The Times, Tuesday, Dec 14, 1830; pg. 4; Issue 14409; col A


                                     STATE OF THE COUNTRY.
                                              --------------
                                    (From the Carlisle Journal.)

On Monday morning the magistrates again met at the gaol. Sir James GRAHAM had
arrived on the preceding evening. The result was the publication of the
following notice: -

                                                   "CAUTION.

"We, the undersigned Magistrates of the County of Cumberland, having this day
assembled in consequence of the recent felonious outrages which have taken place
in the neighbourhood of Carlisle, by the burning of stacks, and riotously
preventing the exertions used for extinguishing the fires, do hereby give
notice, that the utmost vigilance will be directed to the discovery and
apprehension of all persons implicated in such crimes, and that no exertions
shall be wanting to prevent the repitition of proceedings so flagrant and
disgraceful to the country.

"We deeply regret that the caution issued by the magistrates assembled on the
13th of November last, has not had the desired effect of preventing the nightly
processions which have repeatedly taken place in Carlisle. We disclaim all
intention whatever of interfering with the proper and lawful expression of
public opinion by any class of His Majesty's subjects, but we are at the same
time bound to declare, that all such nightly processions as have taken place
(whatever be the object and intentions of the persons originating or attending
such processions, or by whatever banners or placards they are accompanied), are
unlawful, and highly dangerous to the public peace. It becomes therefore our
duty most earnestly to exhort and entreat all persons in future to abstain from
engaging in such processions, and to declare our firm and unanimous
determination to take effective measures to resist any such proceedings, and
secure the apprehension and punishment of persons engaging in them. Dated the
6th day of December, 1830."

We must now return to the incendiaries. On Sunday evening about dusk, a fire was
discovered in a wheat-stack, situate on Dalston-common, belonging to Mrs.
RICHARDSON, widow of the late J. RICHARDSON, Esq. of Dalston. The reflection of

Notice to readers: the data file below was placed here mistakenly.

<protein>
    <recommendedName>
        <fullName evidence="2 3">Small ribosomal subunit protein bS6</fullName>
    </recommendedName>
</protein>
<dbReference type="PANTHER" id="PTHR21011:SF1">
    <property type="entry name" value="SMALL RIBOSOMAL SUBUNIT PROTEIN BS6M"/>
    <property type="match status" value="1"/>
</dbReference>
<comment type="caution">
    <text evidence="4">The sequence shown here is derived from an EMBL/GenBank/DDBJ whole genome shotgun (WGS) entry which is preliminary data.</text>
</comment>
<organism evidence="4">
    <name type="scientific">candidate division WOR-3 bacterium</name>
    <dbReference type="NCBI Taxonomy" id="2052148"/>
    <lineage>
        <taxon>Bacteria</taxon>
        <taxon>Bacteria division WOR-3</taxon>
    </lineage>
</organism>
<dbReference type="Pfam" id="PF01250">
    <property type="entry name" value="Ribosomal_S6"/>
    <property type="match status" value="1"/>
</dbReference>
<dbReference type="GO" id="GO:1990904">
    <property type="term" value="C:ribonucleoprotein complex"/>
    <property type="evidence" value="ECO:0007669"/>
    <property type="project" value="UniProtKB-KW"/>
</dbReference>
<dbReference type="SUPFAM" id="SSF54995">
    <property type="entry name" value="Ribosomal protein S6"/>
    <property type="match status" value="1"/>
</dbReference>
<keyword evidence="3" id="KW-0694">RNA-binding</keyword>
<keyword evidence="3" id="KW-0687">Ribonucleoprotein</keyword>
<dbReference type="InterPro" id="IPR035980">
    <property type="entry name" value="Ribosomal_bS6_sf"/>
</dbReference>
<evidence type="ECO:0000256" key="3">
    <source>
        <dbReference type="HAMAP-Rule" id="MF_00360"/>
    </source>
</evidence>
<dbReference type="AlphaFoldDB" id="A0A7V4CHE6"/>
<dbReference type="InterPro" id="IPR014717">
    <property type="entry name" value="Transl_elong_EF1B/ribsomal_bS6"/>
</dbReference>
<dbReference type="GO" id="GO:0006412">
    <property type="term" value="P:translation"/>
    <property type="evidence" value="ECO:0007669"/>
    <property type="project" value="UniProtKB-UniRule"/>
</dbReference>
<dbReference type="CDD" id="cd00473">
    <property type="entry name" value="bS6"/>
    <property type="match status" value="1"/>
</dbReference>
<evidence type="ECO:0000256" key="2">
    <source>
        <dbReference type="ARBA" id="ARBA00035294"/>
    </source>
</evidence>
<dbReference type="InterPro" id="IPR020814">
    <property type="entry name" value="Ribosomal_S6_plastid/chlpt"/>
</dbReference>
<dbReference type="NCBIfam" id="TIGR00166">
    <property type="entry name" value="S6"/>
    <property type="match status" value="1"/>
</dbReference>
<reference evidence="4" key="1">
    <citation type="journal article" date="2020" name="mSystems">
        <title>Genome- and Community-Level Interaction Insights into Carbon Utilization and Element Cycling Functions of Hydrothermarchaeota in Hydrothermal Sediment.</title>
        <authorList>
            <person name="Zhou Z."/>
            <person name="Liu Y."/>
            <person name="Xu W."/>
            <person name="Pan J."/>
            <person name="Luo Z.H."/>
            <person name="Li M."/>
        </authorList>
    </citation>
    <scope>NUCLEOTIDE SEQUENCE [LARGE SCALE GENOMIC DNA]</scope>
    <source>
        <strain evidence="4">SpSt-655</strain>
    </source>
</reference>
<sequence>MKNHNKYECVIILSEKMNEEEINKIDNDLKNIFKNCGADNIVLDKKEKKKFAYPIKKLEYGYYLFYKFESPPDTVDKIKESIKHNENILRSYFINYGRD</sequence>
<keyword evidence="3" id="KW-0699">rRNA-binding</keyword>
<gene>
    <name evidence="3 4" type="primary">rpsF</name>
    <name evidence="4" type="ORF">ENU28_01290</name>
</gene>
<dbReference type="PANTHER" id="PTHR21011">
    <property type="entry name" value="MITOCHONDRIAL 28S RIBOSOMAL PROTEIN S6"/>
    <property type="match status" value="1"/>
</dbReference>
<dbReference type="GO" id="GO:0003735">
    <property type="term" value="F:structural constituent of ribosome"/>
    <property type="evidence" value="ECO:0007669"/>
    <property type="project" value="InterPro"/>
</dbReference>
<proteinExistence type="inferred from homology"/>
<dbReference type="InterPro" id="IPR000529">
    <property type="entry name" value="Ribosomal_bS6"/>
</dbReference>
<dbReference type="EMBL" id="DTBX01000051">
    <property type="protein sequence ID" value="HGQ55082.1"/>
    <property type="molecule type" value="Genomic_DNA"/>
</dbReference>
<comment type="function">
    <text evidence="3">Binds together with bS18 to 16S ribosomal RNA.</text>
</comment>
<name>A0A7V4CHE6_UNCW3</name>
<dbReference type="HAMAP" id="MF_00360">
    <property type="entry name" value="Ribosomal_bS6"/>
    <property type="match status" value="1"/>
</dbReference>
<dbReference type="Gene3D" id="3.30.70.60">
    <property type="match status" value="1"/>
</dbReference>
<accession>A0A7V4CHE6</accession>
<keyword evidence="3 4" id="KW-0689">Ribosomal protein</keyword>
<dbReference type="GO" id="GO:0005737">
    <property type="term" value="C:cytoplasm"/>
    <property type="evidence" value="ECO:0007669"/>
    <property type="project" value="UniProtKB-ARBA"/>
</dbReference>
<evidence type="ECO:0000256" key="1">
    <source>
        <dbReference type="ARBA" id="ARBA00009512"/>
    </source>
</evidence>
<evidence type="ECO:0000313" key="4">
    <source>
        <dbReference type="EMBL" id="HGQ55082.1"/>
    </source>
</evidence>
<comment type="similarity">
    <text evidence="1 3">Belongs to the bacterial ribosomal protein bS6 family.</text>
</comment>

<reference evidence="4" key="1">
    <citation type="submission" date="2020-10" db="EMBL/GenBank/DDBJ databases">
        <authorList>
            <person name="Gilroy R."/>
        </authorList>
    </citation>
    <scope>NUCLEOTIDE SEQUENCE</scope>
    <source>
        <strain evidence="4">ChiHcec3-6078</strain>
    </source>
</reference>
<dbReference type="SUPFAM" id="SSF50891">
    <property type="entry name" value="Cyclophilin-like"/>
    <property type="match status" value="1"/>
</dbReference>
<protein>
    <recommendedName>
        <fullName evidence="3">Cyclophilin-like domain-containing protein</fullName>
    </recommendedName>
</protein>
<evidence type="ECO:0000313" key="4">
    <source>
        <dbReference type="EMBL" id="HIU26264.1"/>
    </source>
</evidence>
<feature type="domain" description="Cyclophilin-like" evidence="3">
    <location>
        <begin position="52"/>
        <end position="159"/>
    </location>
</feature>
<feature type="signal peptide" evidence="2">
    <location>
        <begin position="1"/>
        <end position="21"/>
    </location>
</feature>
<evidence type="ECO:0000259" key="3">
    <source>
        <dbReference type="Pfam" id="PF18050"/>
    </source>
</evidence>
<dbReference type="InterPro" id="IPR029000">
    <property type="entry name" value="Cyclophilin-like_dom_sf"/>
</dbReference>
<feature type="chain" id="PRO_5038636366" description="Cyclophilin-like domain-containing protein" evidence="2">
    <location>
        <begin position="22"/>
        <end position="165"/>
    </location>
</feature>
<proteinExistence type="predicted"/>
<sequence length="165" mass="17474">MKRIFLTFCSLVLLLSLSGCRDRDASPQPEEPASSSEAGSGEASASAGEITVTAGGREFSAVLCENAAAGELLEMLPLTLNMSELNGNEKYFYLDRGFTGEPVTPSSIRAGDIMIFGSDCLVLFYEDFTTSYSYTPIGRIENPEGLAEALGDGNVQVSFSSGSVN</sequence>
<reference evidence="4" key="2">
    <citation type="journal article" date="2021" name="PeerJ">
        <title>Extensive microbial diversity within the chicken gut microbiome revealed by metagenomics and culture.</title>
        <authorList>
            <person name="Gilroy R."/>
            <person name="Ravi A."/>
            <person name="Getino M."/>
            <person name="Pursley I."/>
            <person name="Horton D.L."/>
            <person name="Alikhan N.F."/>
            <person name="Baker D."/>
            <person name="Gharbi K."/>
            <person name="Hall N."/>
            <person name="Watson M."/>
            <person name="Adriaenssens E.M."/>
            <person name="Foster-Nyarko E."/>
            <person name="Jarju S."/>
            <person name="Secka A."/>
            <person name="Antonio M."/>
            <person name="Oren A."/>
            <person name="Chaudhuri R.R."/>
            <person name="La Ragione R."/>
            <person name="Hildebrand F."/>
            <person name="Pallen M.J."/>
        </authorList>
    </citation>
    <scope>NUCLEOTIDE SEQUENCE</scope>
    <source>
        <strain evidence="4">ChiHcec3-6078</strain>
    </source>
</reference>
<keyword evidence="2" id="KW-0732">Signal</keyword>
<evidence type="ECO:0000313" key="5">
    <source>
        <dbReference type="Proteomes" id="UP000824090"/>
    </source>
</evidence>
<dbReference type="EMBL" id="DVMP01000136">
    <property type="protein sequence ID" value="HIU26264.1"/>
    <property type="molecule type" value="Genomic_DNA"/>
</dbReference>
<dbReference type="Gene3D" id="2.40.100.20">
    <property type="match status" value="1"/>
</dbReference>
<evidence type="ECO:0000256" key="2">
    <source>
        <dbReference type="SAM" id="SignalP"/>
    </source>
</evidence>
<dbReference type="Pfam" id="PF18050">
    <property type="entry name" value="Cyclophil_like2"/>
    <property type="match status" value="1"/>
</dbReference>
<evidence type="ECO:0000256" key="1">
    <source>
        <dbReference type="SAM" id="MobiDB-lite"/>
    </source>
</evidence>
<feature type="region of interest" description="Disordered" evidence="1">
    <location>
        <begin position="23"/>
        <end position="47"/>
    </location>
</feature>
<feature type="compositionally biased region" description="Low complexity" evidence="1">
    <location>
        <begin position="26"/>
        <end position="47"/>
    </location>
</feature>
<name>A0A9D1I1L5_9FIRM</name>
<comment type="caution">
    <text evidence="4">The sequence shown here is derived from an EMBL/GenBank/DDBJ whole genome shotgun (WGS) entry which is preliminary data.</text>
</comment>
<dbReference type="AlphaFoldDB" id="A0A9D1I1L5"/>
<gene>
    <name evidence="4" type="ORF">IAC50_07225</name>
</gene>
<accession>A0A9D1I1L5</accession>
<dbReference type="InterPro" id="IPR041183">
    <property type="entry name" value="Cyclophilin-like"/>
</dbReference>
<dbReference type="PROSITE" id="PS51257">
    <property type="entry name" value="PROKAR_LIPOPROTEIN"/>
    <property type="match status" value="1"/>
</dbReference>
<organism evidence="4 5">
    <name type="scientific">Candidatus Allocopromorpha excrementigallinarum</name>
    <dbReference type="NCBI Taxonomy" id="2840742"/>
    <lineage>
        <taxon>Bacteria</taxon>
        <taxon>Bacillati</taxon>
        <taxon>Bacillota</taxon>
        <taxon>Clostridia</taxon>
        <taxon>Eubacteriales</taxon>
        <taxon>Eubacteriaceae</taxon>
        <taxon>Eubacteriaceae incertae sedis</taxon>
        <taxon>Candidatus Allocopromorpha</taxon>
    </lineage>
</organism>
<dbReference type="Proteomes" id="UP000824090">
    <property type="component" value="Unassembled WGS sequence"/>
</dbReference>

the light was seen at Carlisle, and excited great alarm; but the precise
locality of the fire and its extent were unknown. It appears that two stacks had
been on fire; but one of them was extinguished before much damage was done. The
other was entirely consumed. Many of the people assembled assisted in the
endeavour to put out the fire, and no obstacles whatever, so far as we have been
able to ascertain the fact, were thrown in the way of those who were engaged in
saving the property from destruction.

This is the only fire we have heard of in this neighbourhood. The farmers
generally throughout the county are in very great alarm; and in most places have
established a sort of watch and ward around their property. We understand it is
intended to swear in nearly all the farmers as special constables; and it is not
improbable but the county will be divided into sections, with some active person
at the head of each, in a manner similar to that adopted in the western district
of Sussex. Indeed this plan is already partly acted upon. An association has
been formed within a circle of three miles round Raughton-head, for the
protection of property, and for the preservation of the public peace and good
order. They muster at present nearly 250 respectable individuals, who have
agreed to watch during the night in such numbers as circumstances may appear to
require - doing so, of course, in rotation, and to place themselves under the
orders of a captain for the night. They have already built a watch-house, with a
beacon attached, on Raughton-head-hill. They have two horses in readiness on the
spot, and have adopted every means of alarming the whole district in a very
short time in case of need. They are determined, we hear, to detain all trampers
who may be found in their district either by night or day, until they can give a
satisfactory account of themselves.

A proclamation was published, calling upon the Chelsea pensioners to be sworn in
as special constables. In the afternoon a great number of them were called
together at the Town-hall, and sworn in. Sir James GRAHAM was present, and
briefly explained to them the object in calling them out; and concluded by
saying that if they did their duty when called upon, their pensions would be
continued; but if they did not, they would be reported, and their pensions
stopped.

Up to the period of our going to press (Friday evening) every thing remained
perfectly tranquil. Threatening letters, we understand, have been received by
several gentlemen in the town and neighbourhood, but we hope the active measures
taken by the magistrates, and the determination evinced by the farmers to
protect their properties, will deter the incendiaries from a repitition of their
daring outrages.